Dave Taylor Explains How He Uses Social Media for Business

Bill Vick, my colleague and co-author of LinkedIn for Recruiting and Big Biller is, as his many colleagues in the recruiting industry know, a true early adopter and avid user of technology. So it was no surprise to me when he let me know about his new videoblogging site XtremeRecruiting.tv – “interviews about the collision of recruitment and technology”.

Just going on the interviews Bill has posted so far, the blog promises to be a highly trusted site for getting information and insights of value to anyone in business, not just in the recruiting industry.

For example, the interview with technical and business expert and Internet wizard Dave Taylor provides practical information on how social media can be used for business.

Dave has been involved with the Internet since 1980, has published extensively and is in demand as a speaker and corporate adviser on things technological.

In the interview, Dave shares how he uses various social media tools to enhance his business – and to keep in touch with his friends. He also shares what he doesn’t do, in keeping with his “aggressively pro work-life balance” approach.

Some snippets:

  • Dave’s AskDaveTaylor.com produces over a million visitors a month
  • he talks about how LinkedIn shows your social graph and how, via the six hundred people he is connected to directly, he is only one or two hops away from literally millions more
  • he explains how he uses Twitter
  • he takes Sundays off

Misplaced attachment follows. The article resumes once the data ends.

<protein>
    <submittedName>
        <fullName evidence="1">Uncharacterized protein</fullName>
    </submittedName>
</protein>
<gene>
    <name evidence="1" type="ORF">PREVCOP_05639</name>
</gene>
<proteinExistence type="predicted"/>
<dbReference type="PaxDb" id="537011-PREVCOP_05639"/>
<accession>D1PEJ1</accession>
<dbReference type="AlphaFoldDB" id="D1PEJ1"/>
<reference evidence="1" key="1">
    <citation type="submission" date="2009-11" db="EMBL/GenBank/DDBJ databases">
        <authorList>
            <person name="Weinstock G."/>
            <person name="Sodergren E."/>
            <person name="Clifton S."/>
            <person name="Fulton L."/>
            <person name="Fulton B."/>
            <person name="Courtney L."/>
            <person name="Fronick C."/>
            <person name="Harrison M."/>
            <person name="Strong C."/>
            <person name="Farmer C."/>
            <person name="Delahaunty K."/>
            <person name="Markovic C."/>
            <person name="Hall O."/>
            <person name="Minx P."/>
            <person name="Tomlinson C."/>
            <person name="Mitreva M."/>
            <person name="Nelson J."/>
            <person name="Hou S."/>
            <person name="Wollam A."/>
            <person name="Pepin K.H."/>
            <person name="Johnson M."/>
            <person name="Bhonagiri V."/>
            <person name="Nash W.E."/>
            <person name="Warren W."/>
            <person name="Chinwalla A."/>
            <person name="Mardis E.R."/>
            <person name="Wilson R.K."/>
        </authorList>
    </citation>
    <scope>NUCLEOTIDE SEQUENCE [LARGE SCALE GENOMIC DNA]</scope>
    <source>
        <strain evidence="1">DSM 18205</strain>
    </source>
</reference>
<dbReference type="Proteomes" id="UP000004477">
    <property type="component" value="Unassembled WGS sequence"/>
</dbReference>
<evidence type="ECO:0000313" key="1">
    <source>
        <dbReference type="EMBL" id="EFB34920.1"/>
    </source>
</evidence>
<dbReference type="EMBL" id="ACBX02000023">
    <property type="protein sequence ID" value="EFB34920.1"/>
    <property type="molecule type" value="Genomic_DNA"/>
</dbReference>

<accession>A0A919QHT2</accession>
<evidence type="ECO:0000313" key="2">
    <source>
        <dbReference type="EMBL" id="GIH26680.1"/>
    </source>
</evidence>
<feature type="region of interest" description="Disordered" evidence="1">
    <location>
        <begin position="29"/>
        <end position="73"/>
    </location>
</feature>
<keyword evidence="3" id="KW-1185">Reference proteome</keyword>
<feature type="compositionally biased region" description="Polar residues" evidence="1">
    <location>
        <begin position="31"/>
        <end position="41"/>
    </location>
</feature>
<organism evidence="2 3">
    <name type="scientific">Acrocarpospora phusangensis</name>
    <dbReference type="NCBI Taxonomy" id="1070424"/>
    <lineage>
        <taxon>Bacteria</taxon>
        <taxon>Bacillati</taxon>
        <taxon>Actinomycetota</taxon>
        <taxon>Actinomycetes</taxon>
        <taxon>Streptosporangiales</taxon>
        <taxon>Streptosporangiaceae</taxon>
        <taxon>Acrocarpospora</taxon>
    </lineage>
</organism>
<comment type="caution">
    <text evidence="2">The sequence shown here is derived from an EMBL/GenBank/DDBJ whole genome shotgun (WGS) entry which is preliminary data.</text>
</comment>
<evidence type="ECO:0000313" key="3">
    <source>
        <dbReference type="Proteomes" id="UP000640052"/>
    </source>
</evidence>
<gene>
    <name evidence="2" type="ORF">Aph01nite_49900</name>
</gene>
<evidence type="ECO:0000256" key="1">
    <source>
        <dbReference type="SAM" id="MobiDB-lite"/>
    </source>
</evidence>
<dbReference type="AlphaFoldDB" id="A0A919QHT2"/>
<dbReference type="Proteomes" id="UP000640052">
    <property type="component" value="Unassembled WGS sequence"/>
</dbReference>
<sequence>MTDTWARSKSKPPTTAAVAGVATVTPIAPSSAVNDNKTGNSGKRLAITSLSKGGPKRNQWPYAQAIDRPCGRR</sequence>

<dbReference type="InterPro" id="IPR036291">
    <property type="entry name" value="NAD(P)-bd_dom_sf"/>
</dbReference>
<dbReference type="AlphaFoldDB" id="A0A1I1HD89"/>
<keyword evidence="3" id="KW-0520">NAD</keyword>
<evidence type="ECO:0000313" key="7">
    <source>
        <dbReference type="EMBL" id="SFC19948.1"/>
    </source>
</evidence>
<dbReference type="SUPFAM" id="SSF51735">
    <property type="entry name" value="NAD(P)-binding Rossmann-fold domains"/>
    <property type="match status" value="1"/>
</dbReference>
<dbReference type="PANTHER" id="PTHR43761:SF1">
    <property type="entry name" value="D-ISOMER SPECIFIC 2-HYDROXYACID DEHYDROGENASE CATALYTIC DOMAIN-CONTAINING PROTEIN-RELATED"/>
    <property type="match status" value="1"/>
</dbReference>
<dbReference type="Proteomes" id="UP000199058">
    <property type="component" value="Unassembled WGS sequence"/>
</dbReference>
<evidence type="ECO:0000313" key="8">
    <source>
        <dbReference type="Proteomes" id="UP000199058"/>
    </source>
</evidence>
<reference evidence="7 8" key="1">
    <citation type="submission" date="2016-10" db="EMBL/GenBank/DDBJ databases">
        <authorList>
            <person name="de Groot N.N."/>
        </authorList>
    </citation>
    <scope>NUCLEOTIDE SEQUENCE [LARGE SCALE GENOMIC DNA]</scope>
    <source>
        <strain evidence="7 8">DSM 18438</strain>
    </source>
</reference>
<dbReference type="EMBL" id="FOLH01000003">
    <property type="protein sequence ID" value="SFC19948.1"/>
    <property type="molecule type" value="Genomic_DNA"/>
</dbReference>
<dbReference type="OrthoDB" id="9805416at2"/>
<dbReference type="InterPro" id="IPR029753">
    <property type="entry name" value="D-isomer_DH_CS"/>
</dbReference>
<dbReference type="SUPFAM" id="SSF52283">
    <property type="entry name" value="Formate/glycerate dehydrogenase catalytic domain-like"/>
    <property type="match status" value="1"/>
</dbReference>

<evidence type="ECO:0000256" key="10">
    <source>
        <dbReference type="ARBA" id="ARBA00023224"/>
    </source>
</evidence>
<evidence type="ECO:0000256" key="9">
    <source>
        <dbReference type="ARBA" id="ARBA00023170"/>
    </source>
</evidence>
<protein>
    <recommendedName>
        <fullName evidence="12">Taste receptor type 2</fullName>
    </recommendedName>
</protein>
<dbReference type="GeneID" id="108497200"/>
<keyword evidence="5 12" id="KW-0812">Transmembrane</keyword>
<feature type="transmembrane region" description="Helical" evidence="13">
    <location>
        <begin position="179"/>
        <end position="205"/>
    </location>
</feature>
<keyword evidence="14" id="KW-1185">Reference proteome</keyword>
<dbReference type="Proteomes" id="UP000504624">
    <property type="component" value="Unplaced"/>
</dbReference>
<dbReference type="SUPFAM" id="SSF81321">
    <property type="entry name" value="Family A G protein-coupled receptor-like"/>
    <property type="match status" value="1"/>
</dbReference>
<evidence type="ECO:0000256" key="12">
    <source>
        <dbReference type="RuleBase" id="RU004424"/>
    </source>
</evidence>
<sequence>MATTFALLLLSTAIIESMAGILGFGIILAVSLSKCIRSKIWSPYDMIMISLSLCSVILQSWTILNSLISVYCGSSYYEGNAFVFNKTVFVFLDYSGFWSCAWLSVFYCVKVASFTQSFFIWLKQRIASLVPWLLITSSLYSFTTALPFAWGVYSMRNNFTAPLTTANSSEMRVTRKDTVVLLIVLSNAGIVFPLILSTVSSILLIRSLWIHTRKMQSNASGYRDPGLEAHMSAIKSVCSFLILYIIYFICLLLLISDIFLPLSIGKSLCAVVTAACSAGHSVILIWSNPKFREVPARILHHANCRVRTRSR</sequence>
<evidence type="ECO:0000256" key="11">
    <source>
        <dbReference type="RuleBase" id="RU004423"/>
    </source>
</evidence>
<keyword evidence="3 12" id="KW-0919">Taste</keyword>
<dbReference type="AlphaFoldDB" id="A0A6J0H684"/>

Dave Taylor. Well worth the watching and listening.

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3 thoughts on “Dave Taylor Explains How He Uses Social Media for Business”

  1. Let’s be honest. Was there really an internet in 1980? I don’t think Al Gore had invented it yet!

  2. Actually, Paul, it was barely a dirt road: there was an “ARPAnet” run by a group funded through the Defense Advanced Research Projects Agency (DARPA), but most of what we used were computer-to-computer modem connections in a complex web called UUCP (Unix to Unix Copy). It was crude, and to send a message from one person to another required you knowing all the intermediate hops, so an email address might look like ihnp4!ihnp7!wriggle!hop!hprnd3!smitty Things improved when “@” routing was brought online. But, yeah, it was around in 1980. Even if you weren’t. 🙂

  3. Thanks for the explanation Dave.

    I know about ARPAnet and DARPA. It’s just that I don’t think of this amazing vehicle for information transmission as being referred to as the “internet” until the early nineties. The WWW project wasn’t conceived until 1989. But, this wouldn’t be the first time I strained at a gnat and swallowed a camel.

    Personally, I resisted until 1995, but was finally assimilated. Haven’t been the same since!

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